Once the anti-smoking message took hold in the West, the tobacco industry had to find new markets for its products and aggressively sought out the Third World, creating an evil addiction where none has existed before.
Similarly, a sharp downturn in the US sale of Crocs, has led their manufacturers to look elsewhere for sales:
Shares in the shoes' Colorado-based manufacturer plunged by as much as 47% at one point yesterday as the company warned that its sales were likely to be lower this year than last.
Crocs chief executive, Ron Snyder, blamed economic conditions: "We are obviously disappointed with the economic situation in the US and part of Europe, however we remain confident about the long-term prospects."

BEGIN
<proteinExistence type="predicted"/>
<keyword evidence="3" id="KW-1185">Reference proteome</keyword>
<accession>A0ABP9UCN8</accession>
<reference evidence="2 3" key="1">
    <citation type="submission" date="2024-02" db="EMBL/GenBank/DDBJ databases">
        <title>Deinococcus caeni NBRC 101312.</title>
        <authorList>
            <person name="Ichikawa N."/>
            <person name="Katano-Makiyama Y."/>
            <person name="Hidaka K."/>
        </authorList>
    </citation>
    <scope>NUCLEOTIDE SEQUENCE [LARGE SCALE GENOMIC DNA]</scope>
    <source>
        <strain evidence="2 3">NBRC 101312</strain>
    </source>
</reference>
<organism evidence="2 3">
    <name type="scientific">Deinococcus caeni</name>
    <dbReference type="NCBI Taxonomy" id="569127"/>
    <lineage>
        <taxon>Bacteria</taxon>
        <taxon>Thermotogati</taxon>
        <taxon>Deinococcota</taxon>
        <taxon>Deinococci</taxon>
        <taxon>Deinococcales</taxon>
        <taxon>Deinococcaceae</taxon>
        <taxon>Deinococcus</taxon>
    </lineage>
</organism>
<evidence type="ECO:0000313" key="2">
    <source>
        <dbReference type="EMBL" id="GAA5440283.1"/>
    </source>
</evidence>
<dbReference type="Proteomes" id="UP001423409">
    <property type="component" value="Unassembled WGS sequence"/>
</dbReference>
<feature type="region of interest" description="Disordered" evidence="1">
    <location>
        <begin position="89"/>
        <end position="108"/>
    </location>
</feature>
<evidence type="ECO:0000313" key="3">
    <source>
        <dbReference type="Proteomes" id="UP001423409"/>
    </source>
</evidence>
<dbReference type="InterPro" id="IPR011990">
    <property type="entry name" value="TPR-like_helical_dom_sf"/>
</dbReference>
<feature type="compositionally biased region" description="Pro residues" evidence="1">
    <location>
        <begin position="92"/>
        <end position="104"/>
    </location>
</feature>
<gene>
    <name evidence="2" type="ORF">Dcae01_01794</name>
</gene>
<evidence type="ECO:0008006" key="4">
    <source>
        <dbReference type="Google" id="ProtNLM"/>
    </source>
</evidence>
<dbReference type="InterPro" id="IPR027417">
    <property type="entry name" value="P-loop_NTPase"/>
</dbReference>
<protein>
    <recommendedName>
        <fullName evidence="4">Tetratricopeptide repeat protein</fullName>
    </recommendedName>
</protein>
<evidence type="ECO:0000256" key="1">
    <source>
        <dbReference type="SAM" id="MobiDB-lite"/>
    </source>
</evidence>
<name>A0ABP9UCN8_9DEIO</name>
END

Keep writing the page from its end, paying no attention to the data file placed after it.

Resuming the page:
Crocs had been aiming for second-quarter sales of between $247m and $258m (£130m). According its new forecast, it will only make $218m to $223m. To cope with slowing demand, it is closing a factory in Canada.
Snyder said there were plenty of countries where Crocs were gaining ground and vowed to press ahead with global advertising to build the brand. "We believe many of our markets are under-penetrated and should provide meaningful growth opportunities for our products well into the future."
One day, the floor of the rainforest will be bright with discarded plastic shoes.